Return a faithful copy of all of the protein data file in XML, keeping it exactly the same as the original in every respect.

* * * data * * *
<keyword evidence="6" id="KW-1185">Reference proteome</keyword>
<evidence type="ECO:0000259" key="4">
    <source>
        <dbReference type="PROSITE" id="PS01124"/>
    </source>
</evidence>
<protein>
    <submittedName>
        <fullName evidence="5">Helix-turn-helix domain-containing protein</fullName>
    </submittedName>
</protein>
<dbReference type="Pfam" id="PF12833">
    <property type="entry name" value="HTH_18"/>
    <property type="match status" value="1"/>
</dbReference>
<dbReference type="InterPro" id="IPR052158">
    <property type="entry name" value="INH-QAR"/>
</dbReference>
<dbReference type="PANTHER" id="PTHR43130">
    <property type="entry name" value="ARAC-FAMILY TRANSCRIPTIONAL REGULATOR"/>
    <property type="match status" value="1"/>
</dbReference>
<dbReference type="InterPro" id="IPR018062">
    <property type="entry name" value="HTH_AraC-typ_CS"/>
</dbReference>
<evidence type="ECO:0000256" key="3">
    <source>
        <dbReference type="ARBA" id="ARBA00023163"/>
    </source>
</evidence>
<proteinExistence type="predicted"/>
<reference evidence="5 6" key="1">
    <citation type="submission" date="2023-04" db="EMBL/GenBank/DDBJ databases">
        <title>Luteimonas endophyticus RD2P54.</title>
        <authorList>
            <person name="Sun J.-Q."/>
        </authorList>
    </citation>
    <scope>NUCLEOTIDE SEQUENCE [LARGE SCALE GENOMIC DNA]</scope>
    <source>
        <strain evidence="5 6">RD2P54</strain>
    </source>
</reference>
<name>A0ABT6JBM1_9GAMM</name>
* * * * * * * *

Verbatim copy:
<keyword evidence="6" id="KW-1185">Reference proteome</keyword>
<evidence type="ECO:0000259" key="4">
    <source>
        <dbReference type="PROSITE" id="PS01124"/>
    </source>
</evidence>
<protein>
    <submittedName>
        <fullName evidence="5">Helix-turn-helix domain-containing protein</fullName>
    </submittedName>
</protein>
<dbReference type="Pfam" id="PF12833">
    <property type="entry name" value="HTH_18"/>
    <property type="match status" value="1"/>
</dbReference>
<dbReference type="InterPro" id="IPR052158">
    <property type="entry name" value="INH-QAR"/>
</dbReference>
<dbReference type="PANTHER" id="PTHR43130">
    <property type="entry name" value="ARAC-FAMILY TRANSCRIPTIONAL REGULATOR"/>
    <property type="match status" value="1"/>
</dbReference>
<dbReference type="InterPro" id="IPR018062">
    <property type="entry name" value="HTH_AraC-typ_CS"/>
</dbReference>
<evidence type="ECO:0000256" key="3">
    <source>
        <dbReference type="ARBA" id="ARBA00023163"/>
    </source>
</evidence>
<proteinExistence type="predicted"/>
<reference evidence="5 6" key="1">
    <citation type="submission" date="2023-04" db="EMBL/GenBank/DDBJ databases">
        <title>Luteimonas endophyticus RD2P54.</title>
        <authorList>
            <person name="Sun J.-Q."/>
        </authorList>
    </citation>
    <scope>NUCLEOTIDE SEQUENCE [LARGE SCALE GENOMIC DNA]</scope>
    <source>
        <strain evidence="5 6">RD2P54</strain>
    </source>
</reference>
<name>A0ABT6JBM1_9GAMM</name>